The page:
Those familiar with aircraft maintenance know that all of the work done on the aircraft must refer to the approved aircraft maintenance manual (AMM). While cannibalization is frequent in some organizations, it is not something a particular technician will do on a daily basis. Access to a step-by-step manual, which must be referenced in a corrective action write-up, certainly helps. Regulators ensure the correct and current procedures are followed by quoting the AMM reference. Similarly, to sustain excellent production standards and sensible balance of hands-on work versus system updates (direct and indirect time)—as well as to preserve data integrity—a tailored step-by-step user manual for the IT system updates is also helpful.

Where is this ‘manual’ stored and how is it kept up-to-date? Is it easily accessible by users? The manual should seamlessly interact with the MRO IT system screens by task, and your team’s actual experiences should be key sources for its content.

Scenario 2 – Managing releases 

MRO systems need a documented release management strategy and plan. Clear ownership is important – does it belong to the business or the IT organization? The impact of a new system release or change with in-situ business processes and procedures is an easy task in a well-managed environment. All configuration attributes or system programs, along with alerts as to the roles who are affected and how, are available within hours or days, not months.

Once changes are known and understood, a consolidated project for comprehensive adoption can be defined. This includes processes, data, and system configuration changes—all well-coordinated and with assigned owners. Execution of the project includes system configuration, testing, training, and data tasks. This should be seamless within your organizational structure. Done properly, release management is continuous—albeit with varying intensity at certain periods of the year.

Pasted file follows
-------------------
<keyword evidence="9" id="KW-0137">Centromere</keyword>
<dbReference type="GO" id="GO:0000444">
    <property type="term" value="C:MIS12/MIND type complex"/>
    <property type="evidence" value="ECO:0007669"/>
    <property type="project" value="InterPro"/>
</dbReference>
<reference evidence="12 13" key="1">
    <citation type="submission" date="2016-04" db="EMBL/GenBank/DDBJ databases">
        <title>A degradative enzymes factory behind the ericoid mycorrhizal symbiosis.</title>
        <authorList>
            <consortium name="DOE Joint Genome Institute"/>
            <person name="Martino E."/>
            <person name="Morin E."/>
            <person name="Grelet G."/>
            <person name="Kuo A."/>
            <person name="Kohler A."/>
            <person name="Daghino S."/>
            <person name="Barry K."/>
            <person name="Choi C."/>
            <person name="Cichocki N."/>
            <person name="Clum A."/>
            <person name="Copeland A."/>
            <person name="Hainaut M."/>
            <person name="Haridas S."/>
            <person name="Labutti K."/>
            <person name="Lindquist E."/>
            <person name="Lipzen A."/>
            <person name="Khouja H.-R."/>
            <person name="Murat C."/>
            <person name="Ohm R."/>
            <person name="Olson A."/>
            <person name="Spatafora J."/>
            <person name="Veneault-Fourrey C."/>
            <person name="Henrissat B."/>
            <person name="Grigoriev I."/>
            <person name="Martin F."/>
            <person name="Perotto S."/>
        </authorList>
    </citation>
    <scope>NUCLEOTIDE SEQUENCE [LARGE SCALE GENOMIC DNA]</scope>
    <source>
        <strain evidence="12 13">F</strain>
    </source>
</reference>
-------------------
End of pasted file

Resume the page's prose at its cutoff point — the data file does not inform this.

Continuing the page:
A blueprint built to last

The key to continuous improvement is a complete awareness of your current state at any point. Only then can improvement analysis occur. This current state exists in your solution blueprint. Detailed business processes are mapped with enabling technology components, providing the best possible representation. Structured measurement, monitoring, and improvements to the blueprint need to take place across the MRO business and IT support organization—regardless of whether business or technology initiatives prompt change.

For now, that how I see IT.

Simplify your choice. Book a free consultancy session with Allan to discuss the issues here, in greater detail and in the context of your business and challenges.

Contributor’s Details

Allan Bachan

Allan is a Vice President at ICF with 32 years of industry experience as an Aviation M&E, MRO and Supply Chain solutions and systems domain expert. He is responsible for ICF’s MRO Operations and IT practice and he manages the Aircraft Commerce Consulting relationship with ICF. His experience includes managing application design, development, and full cycle implementation – from selection to go-live – for strategic clients in the MRO industry using different commercially available MRO IT products. In his career, Allan has fulfilled the following leadership roles: MRO IT practice and technical lead; MRO systems Product Principal; M&E and MRO Solutions Director and Manager of Technical Records, Maintenance Planning and Production Control.